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There's No Democratic Culture in America -- We Live in an Era of Imposed Amnesia

Getting to the bottom of the electoral sweep that just put the most egregious Republican Party candidates back in power.

We live in an age in which punitive justice and a theater of cruelty have become the defining elements of a mainstream cultural apparatus that trades in historical and social amnesia.

How else to explain the electoral sweep that just put the most egregious Republican Party candidates back in power?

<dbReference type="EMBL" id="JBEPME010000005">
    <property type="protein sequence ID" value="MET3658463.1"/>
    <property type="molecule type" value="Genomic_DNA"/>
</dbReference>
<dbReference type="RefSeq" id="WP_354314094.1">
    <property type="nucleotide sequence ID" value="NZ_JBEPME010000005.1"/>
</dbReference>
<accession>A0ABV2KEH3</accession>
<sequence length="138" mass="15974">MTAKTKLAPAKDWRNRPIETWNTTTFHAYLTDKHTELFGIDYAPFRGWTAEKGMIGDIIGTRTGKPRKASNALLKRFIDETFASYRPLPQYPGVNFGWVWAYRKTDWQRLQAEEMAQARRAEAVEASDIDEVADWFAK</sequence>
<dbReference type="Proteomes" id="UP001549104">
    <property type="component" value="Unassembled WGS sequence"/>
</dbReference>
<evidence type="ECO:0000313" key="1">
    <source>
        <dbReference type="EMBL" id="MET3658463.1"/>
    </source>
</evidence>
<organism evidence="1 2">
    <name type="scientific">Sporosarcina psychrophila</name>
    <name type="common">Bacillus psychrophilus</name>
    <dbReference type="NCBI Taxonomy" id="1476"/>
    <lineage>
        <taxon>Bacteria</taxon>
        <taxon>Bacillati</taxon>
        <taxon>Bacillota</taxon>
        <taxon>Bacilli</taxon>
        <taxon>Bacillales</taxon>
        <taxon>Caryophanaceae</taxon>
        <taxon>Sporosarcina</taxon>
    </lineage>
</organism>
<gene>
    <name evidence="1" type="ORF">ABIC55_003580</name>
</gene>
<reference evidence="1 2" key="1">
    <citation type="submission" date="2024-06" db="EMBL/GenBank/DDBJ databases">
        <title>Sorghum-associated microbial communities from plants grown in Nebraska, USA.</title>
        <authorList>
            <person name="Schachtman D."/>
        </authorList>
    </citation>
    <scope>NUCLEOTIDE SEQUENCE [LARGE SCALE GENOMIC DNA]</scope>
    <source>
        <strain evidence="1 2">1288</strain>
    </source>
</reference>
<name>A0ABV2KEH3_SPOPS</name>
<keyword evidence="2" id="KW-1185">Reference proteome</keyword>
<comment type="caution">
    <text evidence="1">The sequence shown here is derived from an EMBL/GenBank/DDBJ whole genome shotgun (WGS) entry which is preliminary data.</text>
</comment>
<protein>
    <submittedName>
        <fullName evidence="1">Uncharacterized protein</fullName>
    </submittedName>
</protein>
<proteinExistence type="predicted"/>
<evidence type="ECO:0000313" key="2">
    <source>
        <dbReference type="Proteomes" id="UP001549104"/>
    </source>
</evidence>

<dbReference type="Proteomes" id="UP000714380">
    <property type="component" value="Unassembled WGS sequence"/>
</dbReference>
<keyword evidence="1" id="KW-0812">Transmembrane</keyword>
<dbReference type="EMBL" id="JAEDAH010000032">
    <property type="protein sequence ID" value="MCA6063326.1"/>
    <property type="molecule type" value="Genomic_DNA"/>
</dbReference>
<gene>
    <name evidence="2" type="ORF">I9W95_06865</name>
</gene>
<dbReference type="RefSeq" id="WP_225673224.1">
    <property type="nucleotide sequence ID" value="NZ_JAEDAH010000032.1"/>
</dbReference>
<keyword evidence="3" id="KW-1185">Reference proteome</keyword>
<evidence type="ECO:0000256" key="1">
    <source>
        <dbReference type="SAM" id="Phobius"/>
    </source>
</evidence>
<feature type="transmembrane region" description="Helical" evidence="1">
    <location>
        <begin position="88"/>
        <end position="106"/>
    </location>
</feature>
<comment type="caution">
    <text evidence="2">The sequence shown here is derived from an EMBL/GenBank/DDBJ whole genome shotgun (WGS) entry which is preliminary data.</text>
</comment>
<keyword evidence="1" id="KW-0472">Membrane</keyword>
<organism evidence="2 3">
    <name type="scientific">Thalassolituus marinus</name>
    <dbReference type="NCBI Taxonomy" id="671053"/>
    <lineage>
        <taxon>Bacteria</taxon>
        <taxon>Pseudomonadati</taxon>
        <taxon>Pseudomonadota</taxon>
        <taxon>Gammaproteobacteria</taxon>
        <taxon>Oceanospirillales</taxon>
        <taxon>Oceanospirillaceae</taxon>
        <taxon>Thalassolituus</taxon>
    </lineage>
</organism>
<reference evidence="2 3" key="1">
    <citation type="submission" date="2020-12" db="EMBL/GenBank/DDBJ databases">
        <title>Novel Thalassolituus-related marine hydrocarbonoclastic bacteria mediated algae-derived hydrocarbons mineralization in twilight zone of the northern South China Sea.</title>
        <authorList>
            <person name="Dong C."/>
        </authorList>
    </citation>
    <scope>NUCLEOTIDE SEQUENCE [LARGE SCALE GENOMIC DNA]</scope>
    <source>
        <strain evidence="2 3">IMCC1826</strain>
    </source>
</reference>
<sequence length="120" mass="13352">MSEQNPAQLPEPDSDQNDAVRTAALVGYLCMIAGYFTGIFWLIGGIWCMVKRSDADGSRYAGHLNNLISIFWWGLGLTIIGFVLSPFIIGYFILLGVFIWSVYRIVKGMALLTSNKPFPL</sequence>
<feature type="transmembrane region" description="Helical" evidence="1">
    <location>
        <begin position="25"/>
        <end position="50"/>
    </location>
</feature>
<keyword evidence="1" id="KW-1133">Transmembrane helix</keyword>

These are the people who gave us Katrina, made torture a state policy, promoted racial McCarthyism, celebrated immigrant bashing, pushed the country into two disastrous wars, built more prisons than schools, bankrupted the public treasury, celebrated ignorance over scientific evidence ("half of new Congressmen do not believe in global warming" ) (1) and promoted the merging of corporate and political power. For the public to forget so quickly the legacy of the injustices, widespread corruption and moral abyss created by this group (along with a select number of conservative democrats) points to serious issues with the pedagogical conditions and cultural apparatuses that made the return of the living dead possible. The moral, political and memory void that enabled this vengeful and punishing historical moment reached its shameful apogee by allowing the pathetic George W. Bush to reappear with a 44 percent popularity rating and a book tour touting his memoirs - the ultimate purpose of which is to erase any vestige of historical consciousness and make truth yet another casualty of the social amnesia that has come to characterize the American century.